Respect of an audience's reaction is valuable to an artist as well, because it allows her to grow and reevaluate herself. By deciding whether the interpretation of the audience is or isn't what she intended, an artist can create her own meaning and understanding of self through the reaction.

Unfortunately, Lucas didn't get the chance to visit the Vader-cave on Dagobah for a little self-reflection. In a 2004 interview, he said: 
[T]o me, [the original version of the trilogy] doesn’t really exist anymore. It’s like this is the movie I wanted it to be, and I’m sorry you saw half a completed film and fell in love with it. 
Whoa. Stop the Bantha.

Deriding fans for falling in love with something you created, even if you see it as incomplete, is rude enough to inspire Force-lightning. If there's anything Lucas should try to take back, it's that. Let's pretend the fans shot first.

To claim that the original version of the trilogy no longer exists is to say that this whole collaborative sub-culture built around the works, and the meanings derived from the experience of it, are invalid. To Lucas, the film may have been "half completed", but it was released to the public - with or without his permission - and millions fell in love.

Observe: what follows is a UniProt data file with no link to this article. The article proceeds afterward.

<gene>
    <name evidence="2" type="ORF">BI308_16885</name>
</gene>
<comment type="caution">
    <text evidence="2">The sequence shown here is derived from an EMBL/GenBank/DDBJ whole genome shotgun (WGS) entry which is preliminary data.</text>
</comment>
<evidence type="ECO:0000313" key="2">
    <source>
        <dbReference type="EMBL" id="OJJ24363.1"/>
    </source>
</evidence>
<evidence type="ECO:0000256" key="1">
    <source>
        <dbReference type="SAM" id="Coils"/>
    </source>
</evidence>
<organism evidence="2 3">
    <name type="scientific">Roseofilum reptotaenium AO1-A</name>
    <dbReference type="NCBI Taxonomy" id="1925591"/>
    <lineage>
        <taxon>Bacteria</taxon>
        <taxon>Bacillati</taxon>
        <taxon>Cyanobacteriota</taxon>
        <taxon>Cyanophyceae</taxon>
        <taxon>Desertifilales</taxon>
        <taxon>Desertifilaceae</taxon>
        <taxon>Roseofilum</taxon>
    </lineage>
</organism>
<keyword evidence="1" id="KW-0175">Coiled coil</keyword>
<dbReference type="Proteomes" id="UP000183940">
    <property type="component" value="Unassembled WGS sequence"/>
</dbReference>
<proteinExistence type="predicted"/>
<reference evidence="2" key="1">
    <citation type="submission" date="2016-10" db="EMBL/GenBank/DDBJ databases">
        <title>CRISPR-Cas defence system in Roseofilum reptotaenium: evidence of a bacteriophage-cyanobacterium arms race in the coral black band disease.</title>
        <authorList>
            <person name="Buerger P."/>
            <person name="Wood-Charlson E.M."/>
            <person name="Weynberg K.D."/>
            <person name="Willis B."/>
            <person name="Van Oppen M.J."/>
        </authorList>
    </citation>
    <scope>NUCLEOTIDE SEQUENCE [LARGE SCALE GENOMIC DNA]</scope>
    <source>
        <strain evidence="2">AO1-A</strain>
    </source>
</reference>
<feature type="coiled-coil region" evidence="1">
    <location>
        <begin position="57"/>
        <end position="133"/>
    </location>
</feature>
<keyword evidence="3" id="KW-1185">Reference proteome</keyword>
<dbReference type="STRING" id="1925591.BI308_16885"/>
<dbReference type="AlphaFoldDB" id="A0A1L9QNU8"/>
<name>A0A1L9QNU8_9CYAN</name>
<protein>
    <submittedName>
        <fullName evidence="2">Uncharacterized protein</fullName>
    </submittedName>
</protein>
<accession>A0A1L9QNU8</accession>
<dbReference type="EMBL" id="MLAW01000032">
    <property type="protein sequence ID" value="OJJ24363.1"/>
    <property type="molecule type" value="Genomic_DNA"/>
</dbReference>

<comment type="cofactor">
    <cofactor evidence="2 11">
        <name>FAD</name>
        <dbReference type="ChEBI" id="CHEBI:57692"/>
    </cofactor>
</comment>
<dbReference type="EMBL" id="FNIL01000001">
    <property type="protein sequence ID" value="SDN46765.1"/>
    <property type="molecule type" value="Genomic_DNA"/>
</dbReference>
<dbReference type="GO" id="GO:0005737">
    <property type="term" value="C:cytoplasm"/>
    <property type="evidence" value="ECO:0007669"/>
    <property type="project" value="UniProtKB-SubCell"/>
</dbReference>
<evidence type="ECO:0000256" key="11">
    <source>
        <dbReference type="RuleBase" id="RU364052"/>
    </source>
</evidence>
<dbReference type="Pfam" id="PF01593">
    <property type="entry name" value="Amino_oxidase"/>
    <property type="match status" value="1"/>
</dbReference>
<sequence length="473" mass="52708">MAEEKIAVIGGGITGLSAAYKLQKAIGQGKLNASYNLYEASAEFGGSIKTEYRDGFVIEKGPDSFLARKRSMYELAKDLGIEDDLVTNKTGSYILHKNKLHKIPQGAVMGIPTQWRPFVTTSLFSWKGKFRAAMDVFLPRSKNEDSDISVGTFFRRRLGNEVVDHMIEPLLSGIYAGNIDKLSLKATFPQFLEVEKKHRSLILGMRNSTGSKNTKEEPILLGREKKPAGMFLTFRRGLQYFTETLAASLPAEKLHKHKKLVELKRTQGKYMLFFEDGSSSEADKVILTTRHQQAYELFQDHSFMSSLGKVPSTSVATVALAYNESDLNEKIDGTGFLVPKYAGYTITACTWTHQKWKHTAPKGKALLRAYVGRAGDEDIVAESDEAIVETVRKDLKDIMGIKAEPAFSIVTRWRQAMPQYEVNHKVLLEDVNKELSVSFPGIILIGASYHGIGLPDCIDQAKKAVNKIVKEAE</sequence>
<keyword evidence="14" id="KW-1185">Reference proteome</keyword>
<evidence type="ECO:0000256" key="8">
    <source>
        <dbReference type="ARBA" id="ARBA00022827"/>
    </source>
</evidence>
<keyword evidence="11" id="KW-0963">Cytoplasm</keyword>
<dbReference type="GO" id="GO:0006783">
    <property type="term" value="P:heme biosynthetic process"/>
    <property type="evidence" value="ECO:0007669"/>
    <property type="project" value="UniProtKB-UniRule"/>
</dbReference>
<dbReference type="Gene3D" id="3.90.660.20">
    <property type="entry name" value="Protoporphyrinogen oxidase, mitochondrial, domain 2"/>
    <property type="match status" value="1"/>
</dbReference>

He often claimed to have been disappointed, and yet something kept him going after A New Hope, and I doubt it was the desire to keep producing "half completed" films.

Image from nakedglitter on tumblr
When John Green wrote Looking for Alaska, I'm sure he was proud of it. Later on, however, he stated that he no longer agreed with what he'd set out to write in that book, particularly because some fans pointed out the unfair treatment of a female character. Rather than going back and making changes, however, Green used that change in philosophy to grow as an artist. He wrote another book -- Paper Towns -- in order to reexamine the parts of Looking for Alaska he no longer agreed with.

And that, in my opinion, is how it should be done.

Once a work of art has moved into the public view, it ceases to belong to the artist because each member of the audience develops his or her own unique version -- it becomes a collaboration. The audience gives the work meaning, rates its significance, and uses it to make more art and more communication and facilitate more development of self. Art doesn't just reflect one or the other, artist or audience -- it's a set of facing mirrors that reflect each other indefinitely.

Rather than treating his audience as collaborators, involved in an ongoing process of development, and allowing the original Star Wars trilogy to remain as it originally was, he treated his audience as witnesses to his inability to move on.

Further reading: Flavorwire's Open Thread on George Lucas.

AND TO PROVE that art inspires collaboration and dialoge and change and art, I've written the following song, using the music of YouTuber gunnarolla, as a tribute to George Lucas.